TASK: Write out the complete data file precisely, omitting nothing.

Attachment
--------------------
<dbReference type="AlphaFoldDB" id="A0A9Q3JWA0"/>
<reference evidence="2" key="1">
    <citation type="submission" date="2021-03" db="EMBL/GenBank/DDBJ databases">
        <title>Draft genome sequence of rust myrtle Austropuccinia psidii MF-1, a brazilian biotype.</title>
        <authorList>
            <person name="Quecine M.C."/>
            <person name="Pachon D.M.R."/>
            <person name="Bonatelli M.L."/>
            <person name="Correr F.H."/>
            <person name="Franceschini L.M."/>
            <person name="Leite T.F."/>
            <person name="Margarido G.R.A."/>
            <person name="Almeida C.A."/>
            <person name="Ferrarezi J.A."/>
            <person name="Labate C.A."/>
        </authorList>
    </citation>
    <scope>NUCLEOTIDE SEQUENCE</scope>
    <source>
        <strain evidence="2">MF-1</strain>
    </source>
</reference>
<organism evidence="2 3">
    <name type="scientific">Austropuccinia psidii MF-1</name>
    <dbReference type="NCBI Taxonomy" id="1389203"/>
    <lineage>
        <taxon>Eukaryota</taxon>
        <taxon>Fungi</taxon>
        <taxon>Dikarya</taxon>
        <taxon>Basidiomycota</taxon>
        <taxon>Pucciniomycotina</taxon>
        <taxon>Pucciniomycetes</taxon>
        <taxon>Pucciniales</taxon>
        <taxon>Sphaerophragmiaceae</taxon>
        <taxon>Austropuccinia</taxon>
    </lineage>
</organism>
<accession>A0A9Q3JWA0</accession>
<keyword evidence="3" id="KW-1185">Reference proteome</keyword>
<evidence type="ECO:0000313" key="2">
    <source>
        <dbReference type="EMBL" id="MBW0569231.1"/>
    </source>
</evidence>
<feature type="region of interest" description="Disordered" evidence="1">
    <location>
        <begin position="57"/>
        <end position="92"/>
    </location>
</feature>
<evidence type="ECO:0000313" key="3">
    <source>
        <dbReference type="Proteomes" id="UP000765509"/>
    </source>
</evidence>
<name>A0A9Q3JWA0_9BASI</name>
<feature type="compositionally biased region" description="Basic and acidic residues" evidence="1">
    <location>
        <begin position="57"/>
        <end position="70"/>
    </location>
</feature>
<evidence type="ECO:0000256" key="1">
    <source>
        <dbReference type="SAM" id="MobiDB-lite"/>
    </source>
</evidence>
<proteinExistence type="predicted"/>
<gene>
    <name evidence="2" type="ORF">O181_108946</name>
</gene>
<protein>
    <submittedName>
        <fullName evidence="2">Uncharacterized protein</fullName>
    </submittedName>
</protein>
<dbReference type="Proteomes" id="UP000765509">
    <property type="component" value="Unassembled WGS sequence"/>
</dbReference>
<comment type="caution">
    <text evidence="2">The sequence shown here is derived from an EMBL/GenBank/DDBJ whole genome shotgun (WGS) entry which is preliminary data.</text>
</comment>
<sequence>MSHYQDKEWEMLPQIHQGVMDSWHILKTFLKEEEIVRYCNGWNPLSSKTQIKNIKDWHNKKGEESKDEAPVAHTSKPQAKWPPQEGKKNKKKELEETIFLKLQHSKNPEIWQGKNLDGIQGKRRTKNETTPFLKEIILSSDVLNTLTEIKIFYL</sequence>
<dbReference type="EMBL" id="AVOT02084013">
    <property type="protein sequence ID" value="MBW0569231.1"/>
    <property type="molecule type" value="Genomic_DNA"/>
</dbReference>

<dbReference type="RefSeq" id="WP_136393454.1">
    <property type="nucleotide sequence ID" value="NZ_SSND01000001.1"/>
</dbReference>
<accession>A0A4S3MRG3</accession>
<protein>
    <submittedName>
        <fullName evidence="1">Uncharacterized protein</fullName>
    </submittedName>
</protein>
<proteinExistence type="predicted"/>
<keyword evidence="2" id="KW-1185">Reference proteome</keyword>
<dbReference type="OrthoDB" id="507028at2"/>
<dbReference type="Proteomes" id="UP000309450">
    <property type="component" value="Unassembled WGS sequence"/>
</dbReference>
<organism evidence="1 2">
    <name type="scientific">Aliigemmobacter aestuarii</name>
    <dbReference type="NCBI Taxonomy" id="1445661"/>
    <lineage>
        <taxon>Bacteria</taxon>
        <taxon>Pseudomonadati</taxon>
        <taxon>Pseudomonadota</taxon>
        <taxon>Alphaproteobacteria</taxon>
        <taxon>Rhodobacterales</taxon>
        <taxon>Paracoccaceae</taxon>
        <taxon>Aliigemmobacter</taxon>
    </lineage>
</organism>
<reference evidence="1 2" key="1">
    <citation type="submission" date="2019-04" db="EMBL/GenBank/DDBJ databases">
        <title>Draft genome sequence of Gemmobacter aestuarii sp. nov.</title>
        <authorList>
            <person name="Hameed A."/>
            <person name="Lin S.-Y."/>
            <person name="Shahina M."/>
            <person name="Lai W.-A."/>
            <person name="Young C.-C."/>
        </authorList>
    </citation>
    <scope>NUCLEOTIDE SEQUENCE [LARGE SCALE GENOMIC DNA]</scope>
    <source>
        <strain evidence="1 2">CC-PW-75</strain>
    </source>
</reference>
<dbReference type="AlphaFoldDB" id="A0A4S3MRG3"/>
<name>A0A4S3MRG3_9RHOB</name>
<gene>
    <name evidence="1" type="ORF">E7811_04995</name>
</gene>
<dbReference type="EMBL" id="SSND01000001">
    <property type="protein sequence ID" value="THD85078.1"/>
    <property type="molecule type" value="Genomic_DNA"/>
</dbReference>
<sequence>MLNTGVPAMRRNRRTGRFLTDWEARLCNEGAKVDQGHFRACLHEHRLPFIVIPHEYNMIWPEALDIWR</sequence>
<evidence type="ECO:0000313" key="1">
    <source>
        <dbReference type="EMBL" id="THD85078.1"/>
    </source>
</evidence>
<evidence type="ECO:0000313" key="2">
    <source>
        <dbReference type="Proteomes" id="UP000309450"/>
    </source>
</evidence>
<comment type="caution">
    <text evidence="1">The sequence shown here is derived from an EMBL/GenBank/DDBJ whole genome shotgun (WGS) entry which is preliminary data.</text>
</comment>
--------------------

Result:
<dbReference type="AlphaFoldDB" id="A0A9Q3JWA0"/>
<reference evidence="2" key="1">
    <citation type="submission" date="2021-03" db="EMBL/GenBank/DDBJ databases">
        <title>Draft genome sequence of rust myrtle Austropuccinia psidii MF-1, a brazilian biotype.</title>
        <authorList>
            <person name="Quecine M.C."/>
            <person name="Pachon D.M.R."/>
            <person name="Bonatelli M.L."/>
            <person name="Correr F.H."/>
            <person name="Franceschini L.M."/>
            <person name="Leite T.F."/>
            <person name="Margarido G.R.A."/>
            <person name="Almeida C.A."/>
            <person name="Ferrarezi J.A."/>
            <person name="Labate C.A."/>
        </authorList>
    </citation>
    <scope>NUCLEOTIDE SEQUENCE</scope>
    <source>
        <strain evidence="2">MF-1</strain>
    </source>
</reference>
<organism evidence="2 3">
    <name type="scientific">Austropuccinia psidii MF-1</name>
    <dbReference type="NCBI Taxonomy" id="1389203"/>
    <lineage>
        <taxon>Eukaryota</taxon>
        <taxon>Fungi</taxon>
        <taxon>Dikarya</taxon>
        <taxon>Basidiomycota</taxon>
        <taxon>Pucciniomycotina</taxon>
        <taxon>Pucciniomycetes</taxon>
        <taxon>Pucciniales</taxon>
        <taxon>Sphaerophragmiaceae</taxon>
        <taxon>Austropuccinia</taxon>
    </lineage>
</organism>
<accession>A0A9Q3JWA0</accession>
<keyword evidence="3" id="KW-1185">Reference proteome</keyword>
<evidence type="ECO:0000313" key="2">
    <source>
        <dbReference type="EMBL" id="MBW0569231.1"/>
    </source>
</evidence>
<feature type="region of interest" description="Disordered" evidence="1">
    <location>
        <begin position="57"/>
        <end position="92"/>
    </location>
</feature>
<evidence type="ECO:0000313" key="3">
    <source>
        <dbReference type="Proteomes" id="UP000765509"/>
    </source>
</evidence>
<name>A0A9Q3JWA0_9BASI</name>
<feature type="compositionally biased region" description="Basic and acidic residues" evidence="1">
    <location>
        <begin position="57"/>
        <end position="70"/>
    </location>
</feature>
<evidence type="ECO:0000256" key="1">
    <source>
        <dbReference type="SAM" id="MobiDB-lite"/>
    </source>
</evidence>
<proteinExistence type="predicted"/>
<gene>
    <name evidence="2" type="ORF">O181_108946</name>
</gene>
<protein>
    <submittedName>
        <fullName evidence="2">Uncharacterized protein</fullName>
    </submittedName>
</protein>
<dbReference type="Proteomes" id="UP000765509">
    <property type="component" value="Unassembled WGS sequence"/>
</dbReference>
<comment type="caution">
    <text evidence="2">The sequence shown here is derived from an EMBL/GenBank/DDBJ whole genome shotgun (WGS) entry which is preliminary data.</text>
</comment>
<sequence>MSHYQDKEWEMLPQIHQGVMDSWHILKTFLKEEEIVRYCNGWNPLSSKTQIKNIKDWHNKKGEESKDEAPVAHTSKPQAKWPPQEGKKNKKKELEETIFLKLQHSKNPEIWQGKNLDGIQGKRRTKNETTPFLKEIILSSDVLNTLTEIKIFYL</sequence>
<dbReference type="EMBL" id="AVOT02084013">
    <property type="protein sequence ID" value="MBW0569231.1"/>
    <property type="molecule type" value="Genomic_DNA"/>
</dbReference>

<dbReference type="RefSeq" id="WP_136393454.1">
    <property type="nucleotide sequence ID" value="NZ_SSND01000001.1"/>
</dbReference>
<accession>A0A4S3MRG3</accession>
<protein>
    <submittedName>
        <fullName evidence="1">Uncharacterized protein</fullName>
    </submittedName>
</protein>
<proteinExistence type="predicted"/>
<keyword evidence="2" id="KW-1185">Reference proteome</keyword>
<dbReference type="OrthoDB" id="507028at2"/>
<dbReference type="Proteomes" id="UP000309450">
    <property type="component" value="Unassembled WGS sequence"/>
</dbReference>
<organism evidence="1 2">
    <name type="scientific">Aliigemmobacter aestuarii</name>
    <dbReference type="NCBI Taxonomy" id="1445661"/>
    <lineage>
        <taxon>Bacteria</taxon>
        <taxon>Pseudomonadati</taxon>
        <taxon>Pseudomonadota</taxon>
        <taxon>Alphaproteobacteria</taxon>
        <taxon>Rhodobacterales</taxon>
        <taxon>Paracoccaceae</taxon>
        <taxon>Aliigemmobacter</taxon>
    </lineage>
</organism>
<reference evidence="1 2" key="1">
    <citation type="submission" date="2019-04" db="EMBL/GenBank/DDBJ databases">
        <title>Draft genome sequence of Gemmobacter aestuarii sp. nov.</title>
        <authorList>
            <person name="Hameed A."/>
            <person name="Lin S.-Y."/>
            <person name="Shahina M."/>
            <person name="Lai W.-A."/>
            <person name="Young C.-C."/>
        </authorList>
    </citation>
    <scope>NUCLEOTIDE SEQUENCE [LARGE SCALE GENOMIC DNA]</scope>
    <source>
        <strain evidence="1 2">CC-PW-75</strain>
    </source>
</reference>
<dbReference type="AlphaFoldDB" id="A0A4S3MRG3"/>
<name>A0A4S3MRG3_9RHOB</name>
<gene>
    <name evidence="1" type="ORF">E7811_04995</name>
</gene>
<dbReference type="EMBL" id="SSND01000001">
    <property type="protein sequence ID" value="THD85078.1"/>
    <property type="molecule type" value="Genomic_DNA"/>
</dbReference>
<sequence>MLNTGVPAMRRNRRTGRFLTDWEARLCNEGAKVDQGHFRACLHEHRLPFIVIPHEYNMIWPEALDIWR</sequence>
<evidence type="ECO:0000313" key="1">
    <source>
        <dbReference type="EMBL" id="THD85078.1"/>
    </source>
</evidence>
<evidence type="ECO:0000313" key="2">
    <source>
        <dbReference type="Proteomes" id="UP000309450"/>
    </source>
</evidence>
<comment type="caution">
    <text evidence="1">The sequence shown here is derived from an EMBL/GenBank/DDBJ whole genome shotgun (WGS) entry which is preliminary data.</text>
</comment>